Wednesday, September 24, 2008

US Supreme Court to Weigh Troy Davis' Death Sentence

Supreme Court To Decide Fate of Troy Davis:


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Wednesday, 24 September 2008
by Black Agenda Report Managing Editor Bruce Dixon
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Yesterday, with less than two hours left till his scheduled execution, The US Supreme Court intervened in the case of Troy Anthony Davis of Savannah GA. Davis was convicted of murder in the killing of a policeman in 1989. Seven of the nine non-police witnesses have recanted their testimony against Troy, all alleging threats and coercion from prosecutors and/or police. The question raised by the campaign to free Troy Davis, which the Supreme Court will decide soon --- does innocence matter?

Supreme Court To Decide Fate of Troy Davis: Does Innocence Matter?

by BAR Managing Editor Bruce Dixon

With hundreds of supporters of Troy Anthony Davis gathering at the state capital building in Atlanta, and multiple suburban locations as well as Savannah and Athens GA and outside the prison where the execution had been scheduled, and less than two hours remaining before the execution, the U.S. Supreme Court Tuesday overruled Georgia authorities and granted a stay. The execution will be delayed at least a week, while the Supreme Court decides whether or not to consider his case. Should they decline to do so, Georgia authorities will set a new date for speedy execution, and the death watch will begin again. And of course if the Supreme Court decides to consider the case all bets are off until their deliberations are completed.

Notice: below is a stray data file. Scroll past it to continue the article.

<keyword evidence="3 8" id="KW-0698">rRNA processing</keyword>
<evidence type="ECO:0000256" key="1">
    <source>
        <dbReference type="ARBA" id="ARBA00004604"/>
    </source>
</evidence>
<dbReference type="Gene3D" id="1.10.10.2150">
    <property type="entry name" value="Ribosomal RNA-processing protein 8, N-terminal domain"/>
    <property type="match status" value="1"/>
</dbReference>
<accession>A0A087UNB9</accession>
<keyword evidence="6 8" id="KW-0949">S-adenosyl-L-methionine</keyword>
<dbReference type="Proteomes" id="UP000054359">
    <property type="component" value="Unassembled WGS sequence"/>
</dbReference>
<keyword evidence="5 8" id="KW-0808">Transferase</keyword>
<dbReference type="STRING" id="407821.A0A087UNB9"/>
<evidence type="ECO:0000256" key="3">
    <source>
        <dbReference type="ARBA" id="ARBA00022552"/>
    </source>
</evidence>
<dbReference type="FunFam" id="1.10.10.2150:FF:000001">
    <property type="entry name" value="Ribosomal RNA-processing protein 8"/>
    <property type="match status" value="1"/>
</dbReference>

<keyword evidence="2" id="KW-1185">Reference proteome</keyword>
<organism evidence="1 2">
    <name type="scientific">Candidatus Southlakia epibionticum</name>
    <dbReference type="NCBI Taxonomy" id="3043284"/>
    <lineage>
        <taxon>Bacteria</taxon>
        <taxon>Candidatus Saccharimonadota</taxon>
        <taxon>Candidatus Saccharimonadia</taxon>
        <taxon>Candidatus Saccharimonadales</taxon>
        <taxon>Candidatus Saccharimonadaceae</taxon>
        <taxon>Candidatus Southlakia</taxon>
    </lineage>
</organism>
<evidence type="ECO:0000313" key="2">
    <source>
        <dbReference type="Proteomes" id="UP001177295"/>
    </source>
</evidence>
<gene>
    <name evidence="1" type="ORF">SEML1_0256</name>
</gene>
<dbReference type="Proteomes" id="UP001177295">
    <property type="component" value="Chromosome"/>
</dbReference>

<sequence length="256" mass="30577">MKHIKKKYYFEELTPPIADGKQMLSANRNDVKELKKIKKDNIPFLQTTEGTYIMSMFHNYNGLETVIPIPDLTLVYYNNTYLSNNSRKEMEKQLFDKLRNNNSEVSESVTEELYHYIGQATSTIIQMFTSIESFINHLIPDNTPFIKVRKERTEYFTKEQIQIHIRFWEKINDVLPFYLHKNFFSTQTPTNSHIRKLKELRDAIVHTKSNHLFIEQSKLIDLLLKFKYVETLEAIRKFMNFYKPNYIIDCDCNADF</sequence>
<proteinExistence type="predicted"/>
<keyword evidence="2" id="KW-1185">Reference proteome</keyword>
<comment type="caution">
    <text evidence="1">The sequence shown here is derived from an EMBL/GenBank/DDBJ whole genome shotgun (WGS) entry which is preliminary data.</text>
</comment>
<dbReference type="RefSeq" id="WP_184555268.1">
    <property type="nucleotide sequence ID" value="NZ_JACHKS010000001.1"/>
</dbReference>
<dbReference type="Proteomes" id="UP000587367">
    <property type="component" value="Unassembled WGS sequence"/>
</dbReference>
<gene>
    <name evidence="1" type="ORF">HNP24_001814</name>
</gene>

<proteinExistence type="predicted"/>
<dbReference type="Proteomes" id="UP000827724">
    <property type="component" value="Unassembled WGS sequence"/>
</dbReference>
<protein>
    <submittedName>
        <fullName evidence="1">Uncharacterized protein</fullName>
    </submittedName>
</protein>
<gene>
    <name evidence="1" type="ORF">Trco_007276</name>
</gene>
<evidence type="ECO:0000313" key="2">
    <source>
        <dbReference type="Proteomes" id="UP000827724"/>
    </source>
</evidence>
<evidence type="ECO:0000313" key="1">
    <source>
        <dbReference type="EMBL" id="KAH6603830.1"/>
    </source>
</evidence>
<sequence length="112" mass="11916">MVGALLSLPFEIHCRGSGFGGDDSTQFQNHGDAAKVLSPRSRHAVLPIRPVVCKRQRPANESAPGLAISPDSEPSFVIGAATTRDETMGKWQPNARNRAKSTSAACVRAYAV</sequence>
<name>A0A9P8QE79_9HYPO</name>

Keep up the pressure!

Over the past few weeks there have been several public meetings and demonstrations in Atlanta atended by thousands of people, including a sit-in outside the governor's office demanding a new trial for Davis, convicted in the 1989 slaying of a cop in Savannah.

Last Friday, about a thousand people marched from Atlanta's Woodruff Park to historic Ebeneezer Baptist Church to pray and demand a new trial for Troy Davis.

Dr. King opposed the death penalty, and it's only appropriate that we meet here at his church to pray for and to demand justice for Troy Davis,” offered Rev. Timothy McDonald of Atlanta's First Iconium Baptist Church. “The seven out of nine witnesses repudiating their own stories, that should have been enough by itself to merit a new trial,” he declared.

The slogan of the demonstrators is “innocence matters”. Black Agenda Report asked Martina Correia, Davis's sister what this meant.troy

They're telling us that recanted testimony is not as important as trial testimony. What's happening is that my brother Troy is being denied access to the court. They're saying that if you had a 'fair trial' evidence proving your innocence that comes to light afterward does not matter... That's why our campaign is called 'Innocence Matters.'”

The Atlanta Progressive News reported that seven of the nine non-police witnesses against Davis went before the GA Bureau of Pardons and Paroles to recant their testimony on the basis that they were coached and threatened by police and prosecutors into lying. The Bureau, all former prosecutors and law enforcement personnel, are appointed by the governor, and have the power to set aside death penalties and to order a new trial. But despite seven of nine witnesses alleging threats on the part of police to coerce their testimony, and despite a commitment from the US Supreme Court to rule on whether it will take the case in early October, judges from lower courts up to the GA State Supreme Court have refused to reopen the case. Evidence of innocence that surfaces after a trial, they have effectively ruled, is inadmissible and irrelevant. The parole board ruled likewise, and set the September 23 execution date, which the high court has now delayed.